MENLO PARK, Calif. -- A former Facebook executive criticized the company he once worked for and social media as a whole, saying it is "ripping apart the social fabric" in societies around the world, CBS San Francisco reports. Chamath Palihapitiya, who previously served as Facebook's vice president for user growth, expressed "tremendous guilt" and urged people to take a "hard break" from social media during a talk at the Stanford Graduate School of Business.
"I think we have created tools that are ripping apart the social fabric of how society works," said Palihapitiya, who left the social media giant in 2011 and now heads The Social+Capital Partnership, a venture capital fund.
"No civil discourse, no cooperation; misinformation, mistruth," he went on to say.
Palihapitiya said the problem is not just isolated toand the , which led officials from Facebook, Twitter and Google to . The former Facebook executive cited an incident in India where innocent people were lynched after hoax messages about kidnappings were shared on WhatsApp.
"I just don't use these tools anymore, I haven't for years. It's created with a huge tension with my friends, it's created a huge tension in my social circles," Palihapitiya said. "If you look at my Facebook feed, I probably posted two times in the last seven years."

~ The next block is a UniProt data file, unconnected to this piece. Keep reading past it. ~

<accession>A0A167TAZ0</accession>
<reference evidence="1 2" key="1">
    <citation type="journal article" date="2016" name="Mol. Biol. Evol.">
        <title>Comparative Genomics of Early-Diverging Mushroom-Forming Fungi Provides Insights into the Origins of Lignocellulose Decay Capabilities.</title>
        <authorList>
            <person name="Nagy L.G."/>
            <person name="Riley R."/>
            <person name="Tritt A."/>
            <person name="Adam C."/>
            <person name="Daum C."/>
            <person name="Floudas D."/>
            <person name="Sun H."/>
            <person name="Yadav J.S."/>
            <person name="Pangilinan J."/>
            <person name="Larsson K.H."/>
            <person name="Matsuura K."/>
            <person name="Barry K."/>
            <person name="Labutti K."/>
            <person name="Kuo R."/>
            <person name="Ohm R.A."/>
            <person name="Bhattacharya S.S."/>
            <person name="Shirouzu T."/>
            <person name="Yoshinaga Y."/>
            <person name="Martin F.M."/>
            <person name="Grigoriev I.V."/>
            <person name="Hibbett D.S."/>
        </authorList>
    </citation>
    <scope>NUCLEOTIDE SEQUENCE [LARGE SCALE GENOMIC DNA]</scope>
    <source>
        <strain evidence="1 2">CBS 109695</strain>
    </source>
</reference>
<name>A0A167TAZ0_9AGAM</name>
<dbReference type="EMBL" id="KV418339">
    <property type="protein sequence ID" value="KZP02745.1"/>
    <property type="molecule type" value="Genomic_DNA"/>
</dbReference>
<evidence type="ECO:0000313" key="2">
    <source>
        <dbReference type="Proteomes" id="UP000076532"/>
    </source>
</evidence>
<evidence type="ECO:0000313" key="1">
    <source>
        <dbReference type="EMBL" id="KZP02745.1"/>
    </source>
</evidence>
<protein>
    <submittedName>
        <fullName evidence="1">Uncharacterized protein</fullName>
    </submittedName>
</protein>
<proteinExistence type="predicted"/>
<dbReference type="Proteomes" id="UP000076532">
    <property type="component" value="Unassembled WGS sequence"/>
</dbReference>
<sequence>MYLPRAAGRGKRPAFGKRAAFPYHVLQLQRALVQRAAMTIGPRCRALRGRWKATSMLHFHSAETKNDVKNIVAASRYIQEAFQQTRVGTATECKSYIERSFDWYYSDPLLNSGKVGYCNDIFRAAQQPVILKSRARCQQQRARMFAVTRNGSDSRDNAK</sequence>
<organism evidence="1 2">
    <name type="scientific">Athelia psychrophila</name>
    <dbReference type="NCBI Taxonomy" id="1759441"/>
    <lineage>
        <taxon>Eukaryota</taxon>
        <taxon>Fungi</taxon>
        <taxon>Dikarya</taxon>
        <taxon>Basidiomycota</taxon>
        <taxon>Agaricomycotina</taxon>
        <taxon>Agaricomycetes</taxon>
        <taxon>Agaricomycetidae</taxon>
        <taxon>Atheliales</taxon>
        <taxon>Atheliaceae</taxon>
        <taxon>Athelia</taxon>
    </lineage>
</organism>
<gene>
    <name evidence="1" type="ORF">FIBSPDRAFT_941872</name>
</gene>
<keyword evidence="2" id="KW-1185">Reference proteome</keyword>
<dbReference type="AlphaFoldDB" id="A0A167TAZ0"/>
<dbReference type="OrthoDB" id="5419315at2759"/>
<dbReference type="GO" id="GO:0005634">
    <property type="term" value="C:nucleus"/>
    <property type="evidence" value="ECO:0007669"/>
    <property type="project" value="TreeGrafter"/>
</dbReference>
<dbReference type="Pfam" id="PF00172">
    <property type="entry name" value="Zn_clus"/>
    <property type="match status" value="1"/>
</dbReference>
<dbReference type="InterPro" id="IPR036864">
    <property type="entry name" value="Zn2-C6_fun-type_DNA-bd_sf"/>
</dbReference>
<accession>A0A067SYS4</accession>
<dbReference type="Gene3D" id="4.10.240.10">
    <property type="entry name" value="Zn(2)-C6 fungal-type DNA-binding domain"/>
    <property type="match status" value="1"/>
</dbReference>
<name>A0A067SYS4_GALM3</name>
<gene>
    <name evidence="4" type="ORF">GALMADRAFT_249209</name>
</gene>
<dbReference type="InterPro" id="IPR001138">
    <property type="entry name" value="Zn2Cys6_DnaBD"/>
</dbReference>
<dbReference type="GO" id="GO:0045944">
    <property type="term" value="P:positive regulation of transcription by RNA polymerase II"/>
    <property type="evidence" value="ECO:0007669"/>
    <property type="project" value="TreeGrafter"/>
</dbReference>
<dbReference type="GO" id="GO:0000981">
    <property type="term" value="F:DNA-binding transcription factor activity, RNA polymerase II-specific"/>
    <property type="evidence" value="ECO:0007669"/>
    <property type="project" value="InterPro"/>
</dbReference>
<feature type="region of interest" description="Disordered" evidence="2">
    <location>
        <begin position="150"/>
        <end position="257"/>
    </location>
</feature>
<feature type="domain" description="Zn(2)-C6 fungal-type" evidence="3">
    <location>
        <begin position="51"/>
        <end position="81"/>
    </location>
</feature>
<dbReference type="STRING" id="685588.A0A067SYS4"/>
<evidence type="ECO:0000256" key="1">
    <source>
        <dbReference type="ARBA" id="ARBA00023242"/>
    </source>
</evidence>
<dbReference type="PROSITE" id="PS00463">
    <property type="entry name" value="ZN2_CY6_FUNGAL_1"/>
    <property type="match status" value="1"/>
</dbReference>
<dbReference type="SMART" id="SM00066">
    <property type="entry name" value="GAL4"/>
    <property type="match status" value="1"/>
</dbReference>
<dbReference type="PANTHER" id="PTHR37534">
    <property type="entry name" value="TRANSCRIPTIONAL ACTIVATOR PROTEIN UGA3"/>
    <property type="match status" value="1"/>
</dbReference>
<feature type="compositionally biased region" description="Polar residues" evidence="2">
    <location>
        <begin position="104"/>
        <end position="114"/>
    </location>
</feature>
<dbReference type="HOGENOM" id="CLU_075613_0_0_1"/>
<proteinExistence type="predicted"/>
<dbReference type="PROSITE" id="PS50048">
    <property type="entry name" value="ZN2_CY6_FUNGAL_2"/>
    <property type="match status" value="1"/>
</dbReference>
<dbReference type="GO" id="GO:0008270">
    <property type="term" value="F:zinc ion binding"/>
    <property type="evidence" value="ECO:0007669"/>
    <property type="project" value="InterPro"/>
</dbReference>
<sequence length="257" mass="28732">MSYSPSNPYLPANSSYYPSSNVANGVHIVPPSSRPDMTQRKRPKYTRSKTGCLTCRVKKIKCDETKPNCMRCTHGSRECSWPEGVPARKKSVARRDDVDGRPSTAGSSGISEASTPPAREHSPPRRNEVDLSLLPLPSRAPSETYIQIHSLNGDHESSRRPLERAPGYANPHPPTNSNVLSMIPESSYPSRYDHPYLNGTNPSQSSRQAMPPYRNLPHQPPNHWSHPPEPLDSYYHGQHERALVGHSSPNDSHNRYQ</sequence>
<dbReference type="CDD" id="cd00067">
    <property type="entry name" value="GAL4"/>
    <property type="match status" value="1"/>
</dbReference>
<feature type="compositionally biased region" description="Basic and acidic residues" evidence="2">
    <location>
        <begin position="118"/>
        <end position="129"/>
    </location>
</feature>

Palihapitiya also said that his children "aren't allowed to use this s**t."
But the former executive went on to say that the company "overwhelmingly does positive good in the world."
You can watch Palihapitiya's talk in a video posted on YouTube below:
CNET reports that Facebook responded Tuesday to Palihapitiya's comments with a statement saying in part that the company realizes its "responsibilities have grown" along with its size:
"When Chamath was at Facebook we were focused on building new social media experiences and growing Facebook around the world. Facebook was a very different company back then, and as we have grown, we have realized how our responsibilities have grown too," the statement read. "We take our role very seriously and we are working hard to improve. We've done a lot of work and research with outside experts and academics to understand the effects of our service on well-being, and we're using it to inform our product development. We are also making significant investments more in people, technology and processes, and -- as Mark Zuckerberg said on the last earnings call -- we are willing to reduce our profitability to make sure the right investments are made."
Last month, former Facebook president, saying it is "exploiting a vulnerability in human society."
"It literally changes your relationship with society, with each other. It probably interferes with productivity in weird ways. God only knows what it's doing to our children's brains," Parker told the news site Axios.
Others in Silicon Valley have also expressed concern about the addictive nature of social media and mobile apps. Former Google engineer Tristan Harris told "" earlier this year that companies have a "whole playbook of techniques" to keep people glued to their apps as long as possible.
CBS News' Carter Evans reports that a Pew/Journal of Youth Studies show 92 percent of teen go online daily and 1 in 5 young people regularly wake up in the night to send or check messages on social media.
Jim Steyer -- founder of Common Sense Media -- also spoke out about social media.
"We're not suggesting the leaders of tech companies are evil," Steyer told CBS News. "But they in many case have ignored the consequences of some of the downsides of the innovations they brought to our society."